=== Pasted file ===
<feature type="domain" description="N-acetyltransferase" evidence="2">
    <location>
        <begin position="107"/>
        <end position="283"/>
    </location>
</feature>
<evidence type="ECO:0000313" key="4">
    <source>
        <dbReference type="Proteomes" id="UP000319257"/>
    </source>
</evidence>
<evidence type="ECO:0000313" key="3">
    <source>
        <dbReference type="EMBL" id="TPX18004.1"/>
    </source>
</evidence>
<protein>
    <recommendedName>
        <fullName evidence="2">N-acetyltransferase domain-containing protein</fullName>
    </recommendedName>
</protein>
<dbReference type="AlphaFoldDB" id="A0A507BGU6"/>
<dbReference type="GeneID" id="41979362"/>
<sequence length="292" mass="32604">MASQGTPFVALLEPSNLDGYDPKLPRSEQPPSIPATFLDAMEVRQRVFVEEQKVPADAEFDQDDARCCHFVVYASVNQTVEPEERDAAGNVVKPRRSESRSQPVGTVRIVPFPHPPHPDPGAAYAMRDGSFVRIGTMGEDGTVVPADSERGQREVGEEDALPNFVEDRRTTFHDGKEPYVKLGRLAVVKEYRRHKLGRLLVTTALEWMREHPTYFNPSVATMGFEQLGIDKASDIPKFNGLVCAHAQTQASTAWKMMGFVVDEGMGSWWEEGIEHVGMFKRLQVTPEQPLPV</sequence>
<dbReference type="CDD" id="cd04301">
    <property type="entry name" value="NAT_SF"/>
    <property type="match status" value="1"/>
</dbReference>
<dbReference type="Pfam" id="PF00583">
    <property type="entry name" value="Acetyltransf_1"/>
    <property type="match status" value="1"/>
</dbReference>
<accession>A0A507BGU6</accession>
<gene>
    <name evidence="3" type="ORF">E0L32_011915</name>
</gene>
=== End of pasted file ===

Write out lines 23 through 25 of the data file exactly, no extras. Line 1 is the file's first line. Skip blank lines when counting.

<dbReference type="GeneID" id="41979362"/>
<sequence length="292" mass="32604">MASQGTPFVALLEPSNLDGYDPKLPRSEQPPSIPATFLDAMEVRQRVFVEEQKVPADAEFDQDDARCCHFVVYASVNQTVEPEERDAAGNVVKPRRSESRSQPVGTVRIVPFPHPPHPDPGAAYAMRDGSFVRIGTMGEDGTVVPADSERGQREVGEEDALPNFVEDRRTTFHDGKEPYVKLGRLAVVKEYRRHKLGRLLVTTALEWMREHPTYFNPSVATMGFEQLGIDKASDIPKFNGLVCAHAQTQASTAWKMMGFVVDEGMGSWWEEGIEHVGMFKRLQVTPEQPLPV</sequence>
<dbReference type="CDD" id="cd04301">